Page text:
sale 1 customer_id 1 customer_id A 6 NULL NULL BTREE
sale 1 customer_id 2 sale_time A 12 NULL NULL BTREE
sale 1 product_id 1 product_id A 12 NULL NULL BTREE
insert into sale (customer_id, product_id, sale_time, sale_value, filler) select customer_id, product_id, NOW(), sale_value, filler from sale where id < 441/5;
show indexes from sale;
Table Non_unique Key_name Seq_in_index Column_name Collation Cardinality Sub_part Packed Null Index_type Comment Index_comment
sale 0 PRIMARY 1 id A 461 NULL NULL BTREE
sale 1 customer_id 1 customer_id A 7 NULL NULL BTREE
sale 1 customer_id 2 sale_time A 14 NULL NULL BTREE
sale 1 product_id 1 product_id A 14 NULL NULL BTREE
select count(distinct customer_id), count(distinct sale_time), count(distinct product_id) from sale;
count(distinct customer_id) count(distinct sale_time) count(distinct product_id)
3 3 6
select count(*), count(distinct customer_id), count(distinct customer_id, sale_time), count(distinct product_id) from sale;
count(*) count(distinct customer_id) count(distinct customer_id, sale_time) count(distinct product_id)
461 3 9 6
insert into sale (customer_id, product_id, sale_time, sale_value, filler) select customer_id, product_id, NOW(), sale_value, filler from sale where id < 581/2;
show indexes from sale;
Table Non_unique Key_name Seq_in_index Column_name Collation Cardinality Sub_part Packed Null Index_type Comment Index_comment
sale 0 PRIMARY 1 id A 694 NULL NULL BTREE
sale 1 customer_id 1 customer_id A 10 NULL NULL BTREE
sale 1 customer_id 2 sale_time A 21 NULL NULL BTREE
sale 1 product_id 1 product_id A 21 NULL NULL BTREE
select count(distinct customer_id), count(distinct sale_time), count(distinct product_id) from sale;
count(distinct customer_id) count(distinct sale_time) count(distinct product_id)
3 4 6
select count(*), count(distinct customer_id), count(distinct customer_id, sale_time), count(distinct product_id) from sale;
count(*) count(distinct customer_id) count(distinct customer_id, sale_time) count(distinct product_id)
694 3 12 6

Expected result:

all calls of show indexes from sale; (except first one) should return

show indexes from sale;
Table Non_unique Key_name Seq_in_index Column_name Collation Cardinality Sub_part Packed Null Index_type Comment Index_comment
sale 0 PRIMARY 1 id A 384 NULL NULL BTREE
sale 1 customer_id 1 customer_id A 6 NULL NULL BTREE
sale 1 customer_id 2 sale_time A 12 NULL NULL BTREE
sale 1 product_id 1 product_id A 12 NULL NULL BTREE

tags: added: upstream
Sveta Smirnova (svetasmirnova) wrote :
Sveta Smirnova (svetasmirnova) wrote :

FLUSH TABLE fixes SHOW INDEX output.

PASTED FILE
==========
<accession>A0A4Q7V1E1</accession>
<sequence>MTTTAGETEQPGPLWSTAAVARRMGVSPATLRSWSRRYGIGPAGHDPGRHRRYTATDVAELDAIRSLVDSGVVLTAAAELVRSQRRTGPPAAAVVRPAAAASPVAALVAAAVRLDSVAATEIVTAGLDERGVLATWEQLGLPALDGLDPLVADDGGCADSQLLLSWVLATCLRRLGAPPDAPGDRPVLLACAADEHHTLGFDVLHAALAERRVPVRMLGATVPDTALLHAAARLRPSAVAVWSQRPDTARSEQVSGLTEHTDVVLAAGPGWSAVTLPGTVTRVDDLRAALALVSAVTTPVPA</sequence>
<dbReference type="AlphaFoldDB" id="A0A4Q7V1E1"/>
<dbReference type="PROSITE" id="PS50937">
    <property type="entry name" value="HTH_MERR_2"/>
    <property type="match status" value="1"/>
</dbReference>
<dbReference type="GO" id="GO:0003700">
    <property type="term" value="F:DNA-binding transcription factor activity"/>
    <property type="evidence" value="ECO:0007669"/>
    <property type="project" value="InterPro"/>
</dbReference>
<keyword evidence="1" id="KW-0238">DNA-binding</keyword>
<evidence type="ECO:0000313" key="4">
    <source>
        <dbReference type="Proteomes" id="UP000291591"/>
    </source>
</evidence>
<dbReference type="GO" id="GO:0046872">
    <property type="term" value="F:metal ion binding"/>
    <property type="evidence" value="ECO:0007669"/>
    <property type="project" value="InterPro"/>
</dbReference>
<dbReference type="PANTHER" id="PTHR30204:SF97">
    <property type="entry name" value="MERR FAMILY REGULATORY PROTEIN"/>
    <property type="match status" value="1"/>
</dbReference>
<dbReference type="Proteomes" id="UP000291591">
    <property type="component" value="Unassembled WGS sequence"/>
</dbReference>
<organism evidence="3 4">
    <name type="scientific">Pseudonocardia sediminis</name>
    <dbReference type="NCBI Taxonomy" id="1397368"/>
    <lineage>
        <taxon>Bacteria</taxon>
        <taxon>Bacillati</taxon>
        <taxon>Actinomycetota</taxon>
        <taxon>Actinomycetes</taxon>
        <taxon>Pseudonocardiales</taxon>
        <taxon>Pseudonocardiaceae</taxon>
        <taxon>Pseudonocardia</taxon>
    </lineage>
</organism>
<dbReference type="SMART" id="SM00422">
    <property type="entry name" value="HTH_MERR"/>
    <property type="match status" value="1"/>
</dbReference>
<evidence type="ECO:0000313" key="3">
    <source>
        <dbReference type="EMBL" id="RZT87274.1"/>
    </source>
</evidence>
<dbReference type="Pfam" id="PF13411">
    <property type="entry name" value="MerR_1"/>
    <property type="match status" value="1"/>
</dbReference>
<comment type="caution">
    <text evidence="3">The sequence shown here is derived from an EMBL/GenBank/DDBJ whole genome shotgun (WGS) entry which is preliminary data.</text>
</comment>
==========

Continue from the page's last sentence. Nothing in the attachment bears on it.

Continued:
Sveta Smirnova (svetasmirnova) wrote :

Analysis.

InnoDB stores persistent statistics and does not update it.

Optimizer does not use InnoDB statistics directly, but via class ha_statistics (sql/handler.h) which does not have any member to represent Cardinality. Instead it has member rec_per_key: number of repeated values in index in time when ANALYZE was running last time.

When InnoDB opens table first time it reads its persistent statistics using function ha_innodbase::info with flag HA_STATUS_CONST and stores it in memory. All subsequent table accesses call ha_innodbase::info with different flag: HA_STATUS_VARIABLE. Therefore function execution goes to another branch. In this branch in-memory data is used and also few stats are updated, particularly number of rows in the table (which is pretty accurate).

Optimizer, in its turn, uses number of rows in table (constantly changing) and divides it on rec_per_key value (persistent). Thus we see different cardinality after few updates.

George Ormond Lorch III (gl-az) wrote :

Correct Sveta, this is exactly how InnoDB (and TokuDB) stats work. Generally the rec_per_key is 'static' in that it only gets counted and stored during an ANALYZE TABLE (or auto analyze). The optimizer/SQL layer then uses this static rec_per_key data set that it gets from the ::info call with a 'dynamic' or constantly changing row count estimate, thus giving the appearance that the resulting cardinality calculation is changing when it is the row count that is changing. This is why inaccurate row counts (a nagging TokuDB issue) can cause cardinality calculation errors and thus sub-optimal index choices.

tags: added: sfr-108

Percona now uses JIRA for bug reports so this bug report is migrated to: https://jira.percona.com/browse/PS-1693

To post a comment you must log in.
This report contains Public information  Edit
Everyone can see this information.

Other bug subscribers

Remote bug watches

Bug watches keep track of this bug in other bug trackers.